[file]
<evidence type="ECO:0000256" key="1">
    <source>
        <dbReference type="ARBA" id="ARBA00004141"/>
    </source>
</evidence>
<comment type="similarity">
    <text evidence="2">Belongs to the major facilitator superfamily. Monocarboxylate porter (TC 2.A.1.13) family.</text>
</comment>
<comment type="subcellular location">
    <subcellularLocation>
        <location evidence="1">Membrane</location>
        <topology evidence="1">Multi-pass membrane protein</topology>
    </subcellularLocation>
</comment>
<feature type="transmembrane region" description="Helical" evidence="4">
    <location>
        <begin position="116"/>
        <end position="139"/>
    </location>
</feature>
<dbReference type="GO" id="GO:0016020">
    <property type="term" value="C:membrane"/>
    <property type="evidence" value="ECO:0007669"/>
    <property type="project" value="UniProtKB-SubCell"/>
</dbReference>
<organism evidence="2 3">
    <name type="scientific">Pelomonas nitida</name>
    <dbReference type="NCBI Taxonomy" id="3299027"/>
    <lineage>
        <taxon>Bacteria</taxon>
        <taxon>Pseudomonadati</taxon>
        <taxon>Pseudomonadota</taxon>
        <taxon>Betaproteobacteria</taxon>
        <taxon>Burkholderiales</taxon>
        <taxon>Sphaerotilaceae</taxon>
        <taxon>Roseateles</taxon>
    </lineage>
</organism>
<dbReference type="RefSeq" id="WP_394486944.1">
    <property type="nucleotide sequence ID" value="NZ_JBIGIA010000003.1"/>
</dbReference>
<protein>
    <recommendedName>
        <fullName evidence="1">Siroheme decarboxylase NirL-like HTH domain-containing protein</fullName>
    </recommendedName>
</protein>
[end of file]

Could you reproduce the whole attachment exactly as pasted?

<evidence type="ECO:0000256" key="1">
    <source>
        <dbReference type="ARBA" id="ARBA00004141"/>
    </source>
</evidence>
<comment type="similarity">
    <text evidence="2">Belongs to the major facilitator superfamily. Monocarboxylate porter (TC 2.A.1.13) family.</text>
</comment>
<comment type="subcellular location">
    <subcellularLocation>
        <location evidence="1">Membrane</location>
        <topology evidence="1">Multi-pass membrane protein</topology>
    </subcellularLocation>
</comment>
<feature type="transmembrane region" description="Helical" evidence="4">
    <location>
        <begin position="116"/>
        <end position="139"/>
    </location>
</feature>
<dbReference type="GO" id="GO:0016020">
    <property type="term" value="C:membrane"/>
    <property type="evidence" value="ECO:0007669"/>
    <property type="project" value="UniProtKB-SubCell"/>
</dbReference>
<organism evidence="2 3">
    <name type="scientific">Pelomonas nitida</name>
    <dbReference type="NCBI Taxonomy" id="3299027"/>
    <lineage>
        <taxon>Bacteria</taxon>
        <taxon>Pseudomonadati</taxon>
        <taxon>Pseudomonadota</taxon>
        <taxon>Betaproteobacteria</taxon>
        <taxon>Burkholderiales</taxon>
        <taxon>Sphaerotilaceae</taxon>
        <taxon>Roseateles</taxon>
    </lineage>
</organism>
<dbReference type="RefSeq" id="WP_394486944.1">
    <property type="nucleotide sequence ID" value="NZ_JBIGIA010000003.1"/>
</dbReference>
<protein>
    <recommendedName>
        <fullName evidence="1">Siroheme decarboxylase NirL-like HTH domain-containing protein</fullName>
    </recommendedName>
</protein>